It is indeed the most intriguing facet of The Alien Time Machine, even if it does resemble a British tea party gone potty. As we finally see the medical healing device loaded with "millions of dollars" in fine gemstones, as we see the vaunted ceiling that supposedly contains the portal, as we hear the host discuss the same things that Walters waxed about, we start to see the bigger picture. Proof is always the appropriate antidote to skepticism. Of course, the video doesn't give us much more than visual verification that these items actually existed. There is no footage of time travel, no surprise arrival of Orions from another dimension. Instead, we get a chapter from In Search of Ancient Astronauts (complete with claims of a connection to Ancient Egypt and Walters belief in his past life as a pharaoh) connected to a nu-media mindset regarding the confirmation of conspiracy. Just because Ms. Frandsen is incapable of getting us to believe Mr. Walters doesn't mean he's lying. Sadly, Eerie Investigations and The Alien Time Machine need more than words to support their specious claims - a lot more.
As per this critic's policy, Screener copies of DVDs are not awarded points for video or audio. If Reality Films does send a final product version of The Alien Time Machine to the site, this paragraph will be updated accordingly. Currently, the screener offers a 1.78:1 anamorphic image that is soft and lacking in detail.
As per this critic's policy, Screener copies of DVDs are not awarded points for video or audio. If Reality Films does send a final product version of The Alien Time Machine to the site, this paragraph will be updated accordingly. Currently, the screener offers a Dolby Digital Stereo 2.0 mix that is discernible, but far from definitive.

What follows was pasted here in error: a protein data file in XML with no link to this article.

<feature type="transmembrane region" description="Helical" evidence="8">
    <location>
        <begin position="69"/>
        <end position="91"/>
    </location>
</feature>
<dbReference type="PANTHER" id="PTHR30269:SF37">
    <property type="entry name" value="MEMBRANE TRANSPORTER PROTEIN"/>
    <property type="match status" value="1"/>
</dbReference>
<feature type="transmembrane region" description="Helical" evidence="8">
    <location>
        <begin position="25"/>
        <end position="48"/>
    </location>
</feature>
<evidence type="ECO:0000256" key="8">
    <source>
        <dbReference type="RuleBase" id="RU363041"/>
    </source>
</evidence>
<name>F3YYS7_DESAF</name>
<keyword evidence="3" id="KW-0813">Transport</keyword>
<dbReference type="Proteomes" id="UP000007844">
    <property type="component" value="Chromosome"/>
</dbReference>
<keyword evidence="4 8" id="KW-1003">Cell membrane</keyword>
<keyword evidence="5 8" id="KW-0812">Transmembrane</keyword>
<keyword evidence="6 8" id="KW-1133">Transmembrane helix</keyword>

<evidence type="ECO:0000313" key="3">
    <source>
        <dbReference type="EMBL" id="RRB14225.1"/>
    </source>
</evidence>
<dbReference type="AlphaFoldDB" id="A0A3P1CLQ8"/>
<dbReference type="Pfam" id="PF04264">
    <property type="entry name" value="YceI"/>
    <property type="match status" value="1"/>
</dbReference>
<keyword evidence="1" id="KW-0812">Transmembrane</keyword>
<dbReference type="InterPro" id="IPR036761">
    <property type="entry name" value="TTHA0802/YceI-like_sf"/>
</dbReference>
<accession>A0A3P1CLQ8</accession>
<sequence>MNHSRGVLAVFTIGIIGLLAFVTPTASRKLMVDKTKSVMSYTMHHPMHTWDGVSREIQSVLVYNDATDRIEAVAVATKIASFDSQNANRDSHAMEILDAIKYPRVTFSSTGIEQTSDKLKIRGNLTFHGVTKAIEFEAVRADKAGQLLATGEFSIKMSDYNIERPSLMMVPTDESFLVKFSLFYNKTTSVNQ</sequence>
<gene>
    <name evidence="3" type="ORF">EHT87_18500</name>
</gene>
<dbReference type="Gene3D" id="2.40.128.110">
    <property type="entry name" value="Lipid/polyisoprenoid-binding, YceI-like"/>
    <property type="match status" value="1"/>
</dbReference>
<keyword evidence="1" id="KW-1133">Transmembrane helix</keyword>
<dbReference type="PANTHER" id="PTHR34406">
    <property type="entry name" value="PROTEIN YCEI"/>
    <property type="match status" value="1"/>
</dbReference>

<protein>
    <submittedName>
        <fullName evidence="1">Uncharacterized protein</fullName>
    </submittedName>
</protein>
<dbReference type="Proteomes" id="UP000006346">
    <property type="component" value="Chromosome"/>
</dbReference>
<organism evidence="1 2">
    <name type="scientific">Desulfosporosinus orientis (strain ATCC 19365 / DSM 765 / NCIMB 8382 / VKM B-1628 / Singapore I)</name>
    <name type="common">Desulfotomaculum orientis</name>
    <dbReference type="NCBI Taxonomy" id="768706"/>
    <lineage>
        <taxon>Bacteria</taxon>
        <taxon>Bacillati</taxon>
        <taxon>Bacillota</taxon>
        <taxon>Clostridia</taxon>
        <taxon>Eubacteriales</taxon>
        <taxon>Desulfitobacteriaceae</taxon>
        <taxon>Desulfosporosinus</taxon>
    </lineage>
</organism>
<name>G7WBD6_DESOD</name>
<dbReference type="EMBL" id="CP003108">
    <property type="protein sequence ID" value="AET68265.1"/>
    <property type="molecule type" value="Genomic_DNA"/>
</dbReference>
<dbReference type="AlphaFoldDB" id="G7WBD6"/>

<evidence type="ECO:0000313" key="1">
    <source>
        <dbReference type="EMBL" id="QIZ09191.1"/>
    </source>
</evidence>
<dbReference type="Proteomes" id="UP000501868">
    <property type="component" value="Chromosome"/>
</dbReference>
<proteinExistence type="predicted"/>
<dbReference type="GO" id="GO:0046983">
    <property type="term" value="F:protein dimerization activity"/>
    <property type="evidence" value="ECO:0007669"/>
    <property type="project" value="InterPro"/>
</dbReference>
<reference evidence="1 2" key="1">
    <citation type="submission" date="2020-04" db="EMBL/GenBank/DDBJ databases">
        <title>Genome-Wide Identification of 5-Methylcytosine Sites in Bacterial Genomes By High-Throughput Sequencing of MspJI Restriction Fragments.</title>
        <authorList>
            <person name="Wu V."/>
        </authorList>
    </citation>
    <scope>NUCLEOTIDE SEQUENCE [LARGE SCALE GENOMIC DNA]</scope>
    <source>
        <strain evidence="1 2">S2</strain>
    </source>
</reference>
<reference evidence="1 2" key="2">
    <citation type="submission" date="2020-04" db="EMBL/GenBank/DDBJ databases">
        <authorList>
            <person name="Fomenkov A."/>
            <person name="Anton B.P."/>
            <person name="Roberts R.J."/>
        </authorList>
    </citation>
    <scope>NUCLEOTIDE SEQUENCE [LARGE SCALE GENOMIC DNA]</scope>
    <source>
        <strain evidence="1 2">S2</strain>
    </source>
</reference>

This Screener copy of b>The Alien Time Machine contains the 60 minutes installment of Eerie Investigations. It also offers an episode of the showcase Gardiner's World. Hosted by author and filmmaker Philip Gardiner, we get a half hour interview with Nick Ashron, a musician turned New Age spiritualist. It's a dull sitdown. Finally, there is another 25 minutes or so of music illustrated with many of the sloppy CG images used in the Walters Q&A. It's interesting, but far from impactful. If Reality Films does send a final product version of The Alien Time Machine to the site and anything differs, this paragraph will be updated accordingly.
The Alien Time Machine suffers from what every convoluted, complex conspiracy theory suffers from in 2010 - the show-me skepticism of an audience ready to pick apart that which is not readily (and ridiculously) apparent. Without a great deal of optical proof, without the X-rays that confirm Walters' extraterrestrial healing or a legitimate video look at title device (and its use), we find ourselves more conned than convinced. For those who are into such specious claims, a rating of Recommended would be warranted. All others are advised to Rent It first. This way, you can gauge its value as a product without putting out full retail price. Perhaps someday, someone will capture the undeniable verification all these supposedly true stories need to survive sensible scrutiny. Until that day, you have something like The Alien Time Machine. Approach - and believe - at your own risk.